Last edited 12/12/2011 by email@example.com
Find this document at http://new.math.uiuc.edu/math198/sturt1
The purpose of Sticky Spheres is to explore inelastic collisions between spheres in 3-space in the Cube. Sticky Spheres is written in Python and OpenGL using the PyOpenGL module. Currently, I have n spheres bouncing against the walls in 3-space with collision detection. My goal is to have spheres of the same mass and radius collide inelastically with one another. My wish is to vary the mass and radius of spheres, to implement spin on spheres, to implement inelastic collisions between 3 or more spheres, and to implement inelastic collisions between spheres that makes them unable to be seperated and hence accumulate in size as more and more balls stick together.
Sticky Spheres is at a crossroads in terms of what I want to do from here. I have completed the core components of my project, which includes elastic collisions in 3-space between spheres, and this can be seen (with some glitches) in the Cube. Now, my focus can go in a variety of directions. Initially, within the first week I plan on having inelastic collisions between the spheres operating. Following that, I want to clean up the code to be presentation-worthy in the cube. After that, I want to find a way to throw a ball with the wand in the cube to hit another ball.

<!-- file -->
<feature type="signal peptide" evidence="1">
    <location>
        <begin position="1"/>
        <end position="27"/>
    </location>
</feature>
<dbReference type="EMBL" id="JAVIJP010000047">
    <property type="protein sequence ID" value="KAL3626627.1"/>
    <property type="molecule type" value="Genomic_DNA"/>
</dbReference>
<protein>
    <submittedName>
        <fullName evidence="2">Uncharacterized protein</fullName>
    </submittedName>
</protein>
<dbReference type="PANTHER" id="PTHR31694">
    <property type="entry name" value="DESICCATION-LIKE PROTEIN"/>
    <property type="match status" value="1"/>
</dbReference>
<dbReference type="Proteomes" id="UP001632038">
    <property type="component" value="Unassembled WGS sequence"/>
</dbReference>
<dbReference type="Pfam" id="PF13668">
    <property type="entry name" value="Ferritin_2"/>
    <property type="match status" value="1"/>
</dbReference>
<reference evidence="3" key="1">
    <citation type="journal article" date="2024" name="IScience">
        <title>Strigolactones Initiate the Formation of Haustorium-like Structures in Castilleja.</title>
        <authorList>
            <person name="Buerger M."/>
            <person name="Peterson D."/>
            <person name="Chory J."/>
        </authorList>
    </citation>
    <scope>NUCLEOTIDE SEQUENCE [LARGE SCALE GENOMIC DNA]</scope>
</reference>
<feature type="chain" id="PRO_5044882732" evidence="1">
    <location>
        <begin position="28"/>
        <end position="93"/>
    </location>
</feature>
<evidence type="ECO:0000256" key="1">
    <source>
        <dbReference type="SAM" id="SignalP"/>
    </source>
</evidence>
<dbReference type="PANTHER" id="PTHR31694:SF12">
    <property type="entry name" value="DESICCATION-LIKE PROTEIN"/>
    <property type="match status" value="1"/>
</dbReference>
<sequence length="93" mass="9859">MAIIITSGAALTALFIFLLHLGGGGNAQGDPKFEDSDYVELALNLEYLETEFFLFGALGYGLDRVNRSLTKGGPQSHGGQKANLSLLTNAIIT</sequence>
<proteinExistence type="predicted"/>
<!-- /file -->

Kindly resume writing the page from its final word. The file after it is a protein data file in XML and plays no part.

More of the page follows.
Sticky Spheres now implements a variety of features to be used on the desktop or in the cube. Notably, the inelastic and elastic collisions work well. Specs on the system are readily available, including average speed and energy of the system, and velocity vectors on the spheres. Gravity to arbitrary locations can be turned on.
To see my full report in LaTeX, click here
Thank you to Professor George Francis